• Matthew R Marler

        a fan of *MORE* discourse: Steve Mosher called it right!

        Yes he did! The part of the paper that has generated all the publicity (“warming at an unprecedented rate”, and all that) and got it accepted at Science is unsupported by the data. Other than that, the paper only says that much of the time since the end of the Ice Ages was warmer than what we have now, and much of the time wasn’t warmer than what we have now.

      • Rud,

        We call them “cowards”, and it is only necessary for them to continue their cowardice in order for climate science to continue its downwards spiral.

        From below:

        Willis Eschenbach | March 20, 2013 at 1:07 pm

        We call them “cowards”, and it is only necessary for them to continue their cowardice in order for climate science to continue its downwards spiral.

        I assume you’ll get right on that? No doubt, your “disgust” must be unbearable!

        lol!

      • Peter –

        To comment on personal characteristics instead of focussing on the argument is a surefire indicator of fighting a losing battle!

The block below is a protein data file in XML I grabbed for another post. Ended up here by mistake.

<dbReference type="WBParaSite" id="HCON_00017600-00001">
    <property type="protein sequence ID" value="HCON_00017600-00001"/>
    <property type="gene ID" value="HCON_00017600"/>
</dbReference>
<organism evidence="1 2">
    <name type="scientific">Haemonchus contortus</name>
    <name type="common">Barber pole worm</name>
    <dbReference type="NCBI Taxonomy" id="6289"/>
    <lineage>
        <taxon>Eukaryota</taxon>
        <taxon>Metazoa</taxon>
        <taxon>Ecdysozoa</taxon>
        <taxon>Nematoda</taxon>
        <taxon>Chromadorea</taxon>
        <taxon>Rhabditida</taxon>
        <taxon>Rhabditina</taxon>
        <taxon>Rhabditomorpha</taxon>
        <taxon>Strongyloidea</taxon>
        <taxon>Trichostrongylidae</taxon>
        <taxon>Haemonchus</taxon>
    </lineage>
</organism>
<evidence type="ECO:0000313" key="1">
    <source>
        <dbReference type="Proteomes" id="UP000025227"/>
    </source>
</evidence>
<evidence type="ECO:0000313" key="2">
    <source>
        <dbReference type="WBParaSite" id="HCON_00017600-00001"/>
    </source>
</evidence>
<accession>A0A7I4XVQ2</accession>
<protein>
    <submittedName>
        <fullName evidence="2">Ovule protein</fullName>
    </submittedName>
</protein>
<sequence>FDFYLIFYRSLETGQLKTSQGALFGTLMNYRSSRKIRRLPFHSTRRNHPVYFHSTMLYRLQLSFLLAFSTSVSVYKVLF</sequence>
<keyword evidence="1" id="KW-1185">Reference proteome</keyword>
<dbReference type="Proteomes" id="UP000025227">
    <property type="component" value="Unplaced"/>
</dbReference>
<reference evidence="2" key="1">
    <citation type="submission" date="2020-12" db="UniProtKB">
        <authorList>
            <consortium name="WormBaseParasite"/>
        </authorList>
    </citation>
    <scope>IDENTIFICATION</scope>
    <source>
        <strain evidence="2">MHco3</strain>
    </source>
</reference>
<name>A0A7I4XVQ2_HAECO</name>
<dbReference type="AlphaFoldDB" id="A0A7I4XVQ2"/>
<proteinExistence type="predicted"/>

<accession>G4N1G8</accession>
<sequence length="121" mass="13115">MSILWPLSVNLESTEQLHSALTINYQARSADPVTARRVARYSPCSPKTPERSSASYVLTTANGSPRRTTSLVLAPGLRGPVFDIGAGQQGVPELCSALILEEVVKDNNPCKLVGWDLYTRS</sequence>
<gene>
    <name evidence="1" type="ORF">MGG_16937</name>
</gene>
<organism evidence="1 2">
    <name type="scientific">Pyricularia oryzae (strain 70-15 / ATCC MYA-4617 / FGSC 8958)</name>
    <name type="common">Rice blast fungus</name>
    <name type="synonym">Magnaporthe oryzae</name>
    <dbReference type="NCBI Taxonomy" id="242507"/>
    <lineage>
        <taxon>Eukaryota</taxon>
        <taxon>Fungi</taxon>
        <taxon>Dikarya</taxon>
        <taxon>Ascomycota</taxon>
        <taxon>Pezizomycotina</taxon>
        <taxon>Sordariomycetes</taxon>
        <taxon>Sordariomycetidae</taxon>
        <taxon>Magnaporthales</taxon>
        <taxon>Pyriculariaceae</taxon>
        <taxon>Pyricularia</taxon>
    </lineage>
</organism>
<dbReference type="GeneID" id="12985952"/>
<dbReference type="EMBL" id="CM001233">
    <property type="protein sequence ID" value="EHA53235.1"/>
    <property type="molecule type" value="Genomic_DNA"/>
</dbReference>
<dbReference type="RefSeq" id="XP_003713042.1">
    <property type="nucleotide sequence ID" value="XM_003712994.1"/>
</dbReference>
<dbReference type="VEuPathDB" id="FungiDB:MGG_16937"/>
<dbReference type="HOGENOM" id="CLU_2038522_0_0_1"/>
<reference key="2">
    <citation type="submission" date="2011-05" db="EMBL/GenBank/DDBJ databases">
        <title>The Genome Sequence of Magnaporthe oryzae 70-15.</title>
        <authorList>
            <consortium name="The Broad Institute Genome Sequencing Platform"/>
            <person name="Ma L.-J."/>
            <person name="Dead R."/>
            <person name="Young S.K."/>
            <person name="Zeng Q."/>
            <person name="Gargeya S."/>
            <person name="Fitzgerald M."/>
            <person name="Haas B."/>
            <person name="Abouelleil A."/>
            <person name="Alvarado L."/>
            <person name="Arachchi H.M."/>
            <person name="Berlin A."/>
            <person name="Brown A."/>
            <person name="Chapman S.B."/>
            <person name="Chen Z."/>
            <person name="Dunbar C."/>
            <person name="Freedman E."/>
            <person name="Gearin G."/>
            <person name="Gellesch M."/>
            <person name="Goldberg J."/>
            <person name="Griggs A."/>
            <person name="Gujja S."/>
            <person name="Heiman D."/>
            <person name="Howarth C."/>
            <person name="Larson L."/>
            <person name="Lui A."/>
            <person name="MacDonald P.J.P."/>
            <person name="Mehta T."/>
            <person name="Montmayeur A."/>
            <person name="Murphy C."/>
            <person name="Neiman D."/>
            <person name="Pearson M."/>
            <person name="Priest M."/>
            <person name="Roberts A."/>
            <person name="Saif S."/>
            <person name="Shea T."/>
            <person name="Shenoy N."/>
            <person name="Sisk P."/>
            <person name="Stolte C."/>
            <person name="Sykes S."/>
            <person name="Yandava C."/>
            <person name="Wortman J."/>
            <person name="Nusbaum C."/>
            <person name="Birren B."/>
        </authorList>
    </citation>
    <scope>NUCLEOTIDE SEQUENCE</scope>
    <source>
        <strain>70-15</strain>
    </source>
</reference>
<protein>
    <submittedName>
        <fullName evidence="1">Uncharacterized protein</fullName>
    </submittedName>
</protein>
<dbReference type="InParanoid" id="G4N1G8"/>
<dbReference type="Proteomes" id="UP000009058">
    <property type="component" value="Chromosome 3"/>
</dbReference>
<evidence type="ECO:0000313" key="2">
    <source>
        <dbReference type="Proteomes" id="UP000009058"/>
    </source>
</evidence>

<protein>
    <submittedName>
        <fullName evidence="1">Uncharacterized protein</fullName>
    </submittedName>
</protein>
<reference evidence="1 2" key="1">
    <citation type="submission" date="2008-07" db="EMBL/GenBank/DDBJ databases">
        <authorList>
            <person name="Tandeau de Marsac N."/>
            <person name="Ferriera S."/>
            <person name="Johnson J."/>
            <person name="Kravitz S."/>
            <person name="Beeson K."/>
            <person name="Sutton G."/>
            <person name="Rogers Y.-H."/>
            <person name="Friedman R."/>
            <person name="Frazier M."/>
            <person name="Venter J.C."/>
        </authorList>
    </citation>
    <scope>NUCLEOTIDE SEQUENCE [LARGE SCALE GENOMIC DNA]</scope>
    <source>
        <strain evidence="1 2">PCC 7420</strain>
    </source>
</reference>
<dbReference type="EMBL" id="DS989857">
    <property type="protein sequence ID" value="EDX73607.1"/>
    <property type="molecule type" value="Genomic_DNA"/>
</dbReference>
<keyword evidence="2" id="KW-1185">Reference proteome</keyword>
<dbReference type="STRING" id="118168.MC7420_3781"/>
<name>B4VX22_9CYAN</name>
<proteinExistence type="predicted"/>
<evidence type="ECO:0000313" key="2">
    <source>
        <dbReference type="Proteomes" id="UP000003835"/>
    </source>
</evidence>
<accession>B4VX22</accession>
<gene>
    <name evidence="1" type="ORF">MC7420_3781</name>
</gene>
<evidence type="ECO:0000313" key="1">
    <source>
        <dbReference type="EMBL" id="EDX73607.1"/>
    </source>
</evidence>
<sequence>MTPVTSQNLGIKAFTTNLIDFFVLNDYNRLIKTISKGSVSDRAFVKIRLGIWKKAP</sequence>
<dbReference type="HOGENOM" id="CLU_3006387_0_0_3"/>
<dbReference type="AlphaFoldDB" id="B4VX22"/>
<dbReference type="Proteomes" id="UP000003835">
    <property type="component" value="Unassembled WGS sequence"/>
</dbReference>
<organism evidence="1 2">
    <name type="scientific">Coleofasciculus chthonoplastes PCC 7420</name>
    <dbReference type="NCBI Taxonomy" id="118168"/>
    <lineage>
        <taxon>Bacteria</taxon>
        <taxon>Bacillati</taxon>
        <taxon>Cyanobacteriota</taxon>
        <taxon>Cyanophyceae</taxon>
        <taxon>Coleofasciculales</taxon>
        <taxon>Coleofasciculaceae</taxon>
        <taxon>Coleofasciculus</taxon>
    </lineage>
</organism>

Just because I thought you might like a refresher!

        Willis Eschenbach | March 20, 2013 at 1:07 pm

        We call them “cowards”, and it is only necessary for them to continue their cowardice in order for climate science to continue its downwards spiral.

        Just to be clear, not an excuse for Fan’s sillyness… Just to comment on the never-ending irony of blog foodfights… lest anyone forget.

      • nor his silliness.

      • Rud –

        Oops. Mistaken cut-and-paste above – I wouldn’t want you to miss your opportunity…

        And you had best leave your disgusting ad hominem slurs elsewhere.

        Only a matter of time ’till you take Willis to task. The countdown has started.

        Of course, he could always offer the excuse that the “MSM” made him do it.

        “Skeptics” = never-ending amusement.

      • Joshua, Willis may or may not be right about his opponents’ courage, but what he says is not an ad hominem. He is making an ethical point about them directly.

      • mike –